Also, the great thing about Peking Duck is that,unlike the mainland media, ANYONE is free to comment/disagree/put forward a counter-argument as many here do.

Richard keeps it real and does not make up negative stories about China. However, where some would say “negative” I say that they are usually to do with freedom, exploitation, hardship endured by the people, injustices, as well as the thoughts/aspirations of Chinese people themselves etc.

If there are a lot of what some would mistakingly call ‘negative’ posts it’s because there’s a hell of a lot of negative stories out there!

What’s the alternative? For Richard to conveniently ignore such stories for fear of being thought of as being too ‘negative’? Replace them with a statistic regarding economic development? The latest results of some hard strike anti-crime initiative?

Just looking down the front page, we have several stories about the US, several posts about censorship and restricting freedoms in China, the possible rise of a New Left movement, Chen Yonglin, a couple of posts criticising articles about China written by neo-cons and riots in Snegyou and Chizhou.

Where is the negative?

June 30, 2005 @ 7:18 am | Comment

just wonder why richard don’t invite a few co-bloggers …

Whoever wants to post here is always welcome. I get sent material from Jerome Keating and William Stimson, for example, and the F16s over Taiwan story, and I am happy to post them.

I have asked for guest bloggers in the past (though not recently) but no one volunteered. The offer is always open.

June 30, 2005 @ 7:35 am | Comment

Sorry, that’s my comment up there.

Unfortunately Richard, I don’t think you can ever win with some of these people. Taiwanese-resident writers will also be wrongly labelled “negative” towards China simply because they put forward a view not found within China and don’t toe the party line.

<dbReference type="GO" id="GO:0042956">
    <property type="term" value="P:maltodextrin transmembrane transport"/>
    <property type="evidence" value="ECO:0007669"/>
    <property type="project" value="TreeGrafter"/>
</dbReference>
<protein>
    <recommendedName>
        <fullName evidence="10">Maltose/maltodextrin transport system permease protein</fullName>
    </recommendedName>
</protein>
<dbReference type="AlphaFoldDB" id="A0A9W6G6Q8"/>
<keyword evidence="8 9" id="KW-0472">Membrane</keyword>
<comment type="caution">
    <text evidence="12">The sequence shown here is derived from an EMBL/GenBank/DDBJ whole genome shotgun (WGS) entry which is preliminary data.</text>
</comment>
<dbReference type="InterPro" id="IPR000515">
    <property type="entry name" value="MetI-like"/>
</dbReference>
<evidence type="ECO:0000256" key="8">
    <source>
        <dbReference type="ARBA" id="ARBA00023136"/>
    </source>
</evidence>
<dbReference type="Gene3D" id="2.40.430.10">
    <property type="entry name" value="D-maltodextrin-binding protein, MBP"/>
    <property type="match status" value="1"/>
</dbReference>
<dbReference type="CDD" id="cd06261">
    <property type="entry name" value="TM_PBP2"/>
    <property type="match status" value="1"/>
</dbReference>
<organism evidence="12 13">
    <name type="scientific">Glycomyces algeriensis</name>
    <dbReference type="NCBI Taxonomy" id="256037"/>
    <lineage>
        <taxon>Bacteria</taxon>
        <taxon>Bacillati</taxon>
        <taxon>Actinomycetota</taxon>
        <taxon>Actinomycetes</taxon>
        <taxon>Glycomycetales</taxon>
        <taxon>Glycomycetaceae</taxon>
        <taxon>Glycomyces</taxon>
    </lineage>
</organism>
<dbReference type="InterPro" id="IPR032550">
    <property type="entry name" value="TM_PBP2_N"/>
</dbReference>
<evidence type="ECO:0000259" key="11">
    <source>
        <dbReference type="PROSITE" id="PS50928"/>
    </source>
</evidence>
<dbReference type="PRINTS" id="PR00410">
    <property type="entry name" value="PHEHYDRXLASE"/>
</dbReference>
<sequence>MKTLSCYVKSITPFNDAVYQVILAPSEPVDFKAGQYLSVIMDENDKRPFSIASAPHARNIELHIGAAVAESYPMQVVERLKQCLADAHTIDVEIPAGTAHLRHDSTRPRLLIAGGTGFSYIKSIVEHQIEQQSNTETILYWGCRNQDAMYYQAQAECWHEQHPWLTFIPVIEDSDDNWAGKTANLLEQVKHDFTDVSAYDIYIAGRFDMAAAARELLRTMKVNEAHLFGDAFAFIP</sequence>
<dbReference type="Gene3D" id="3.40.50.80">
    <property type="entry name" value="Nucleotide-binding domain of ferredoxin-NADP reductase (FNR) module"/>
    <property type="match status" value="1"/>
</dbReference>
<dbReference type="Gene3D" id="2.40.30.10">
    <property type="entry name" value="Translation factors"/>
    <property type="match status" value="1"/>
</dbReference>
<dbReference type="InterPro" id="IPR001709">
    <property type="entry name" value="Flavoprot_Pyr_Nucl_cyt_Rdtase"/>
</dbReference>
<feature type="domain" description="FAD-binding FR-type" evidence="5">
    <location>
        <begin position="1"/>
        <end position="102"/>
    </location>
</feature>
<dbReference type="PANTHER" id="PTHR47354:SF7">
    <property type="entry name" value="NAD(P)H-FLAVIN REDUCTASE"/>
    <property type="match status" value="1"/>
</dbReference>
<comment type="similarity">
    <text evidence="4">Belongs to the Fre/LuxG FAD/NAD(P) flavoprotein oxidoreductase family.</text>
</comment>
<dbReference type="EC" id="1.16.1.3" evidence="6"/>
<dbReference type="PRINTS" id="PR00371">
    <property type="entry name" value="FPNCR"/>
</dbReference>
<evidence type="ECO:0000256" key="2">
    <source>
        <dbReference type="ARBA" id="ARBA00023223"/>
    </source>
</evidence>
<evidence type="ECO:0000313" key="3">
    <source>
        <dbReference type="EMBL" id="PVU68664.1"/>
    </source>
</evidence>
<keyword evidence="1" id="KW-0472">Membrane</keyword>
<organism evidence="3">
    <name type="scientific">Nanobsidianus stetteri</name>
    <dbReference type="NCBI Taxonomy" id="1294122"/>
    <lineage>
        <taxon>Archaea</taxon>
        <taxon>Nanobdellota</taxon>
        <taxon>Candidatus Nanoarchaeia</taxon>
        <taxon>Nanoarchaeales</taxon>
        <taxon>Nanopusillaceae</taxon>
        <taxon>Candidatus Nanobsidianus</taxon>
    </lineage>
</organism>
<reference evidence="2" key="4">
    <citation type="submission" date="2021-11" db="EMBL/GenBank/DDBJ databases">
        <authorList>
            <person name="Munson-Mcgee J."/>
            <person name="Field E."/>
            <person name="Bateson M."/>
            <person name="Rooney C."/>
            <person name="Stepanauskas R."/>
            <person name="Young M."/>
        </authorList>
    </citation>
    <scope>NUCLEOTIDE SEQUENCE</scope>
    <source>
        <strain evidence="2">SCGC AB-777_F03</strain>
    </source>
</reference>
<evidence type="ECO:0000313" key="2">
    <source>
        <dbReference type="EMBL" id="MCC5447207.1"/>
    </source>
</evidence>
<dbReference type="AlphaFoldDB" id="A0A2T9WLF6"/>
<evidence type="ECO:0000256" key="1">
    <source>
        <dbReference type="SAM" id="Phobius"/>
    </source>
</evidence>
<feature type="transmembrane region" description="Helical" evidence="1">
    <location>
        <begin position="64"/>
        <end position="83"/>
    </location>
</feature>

The response to my above post is deafening silence, at least so far.

The trouble with comments about ‘being negative towards China’ is that everyone uses it as a stick to bash people who are critical towards any aspect of China, even the outrageously unjust, and the people who complain about ‘negativety’ the most are ususally the ones who have little or no counter argument against what they claim to disagree with.

It’s easy to label someone a China-basher, anyone can do that, and it’s a lot less trouble than actually arguing/debating an issue.

June 30, 2005 @ 7:44 am | Comment

I would like MAJ to give us a few examples of the kind of stories he feels would balance this site (his opinion–not mine).

Please supply a few links to stories you would like to see covered on Peking Duck Mark. Thanks.

June 30, 2005 @ 7:46 am | Comment

I’ve just had an idea, but I’ve just thought about it so haven’t had the time to mull over the pros and cons.

This is my idea:

Why don’t people use the Open Thread to link to stories and articles in the press that they feel others might like to read and, in doing so, redressing the balance a little bit.

People have used the Open Threads to paste links to articles that they think are worth reading.

Therefore, this is OUR Open Thread where anything goes, so instead of just complaining and spreading negative vibes—DO SOMETHING–and paste up a few links to articles worth-reading.

Perhaps the threads would be too long with entire articles pasted but people can paste the headline, the first paragraph, the source and the link.

Stop moaning and start pasting!

June 30, 2005 @ 7:57 am | Comment

Hey Mark, can you explain how you are a Marxist?

Thanks. I’m not a great scholar of marx, although I am getting to be a scholar of Mark’s ( 😉 )

June 30, 2005 @ 8:03 am | Comment

Sorry Richard … but nice to know I’ve been missed. I’ve been simultaneously ill and snowed under with marking. At least the illness is less severe now, and the marking is getting closer to completion.

Am I a China basher? Interesting question. I even paused to give it serious thought. I did find American Man’s provocative comments pretty funny … and could also see that a Chinese person might well be very offended by them. I guess that would give at least some credence to such an accusation. On the other hand, I think most of my criticisms of China are along the lines of “if they did A instead of B, then it would be much better for them, and they would suffer fewer problems in the future because of B.” Now, that certainly is bashing in a sense, because it says that the Chinese are doing something that I consider to be wrong. However, I don’t think it fits the criteria, because it is not bashing for bashing’s sake. I occasionally consider the possibilities of a collapsing China … but usually with fear and concern, and consideration of ideas for how to avoid such a catastrophe.

So … what’s that make me? Enough material there for you to say that anti-Filthy people could make a case. Enough to convicit? I doubt it.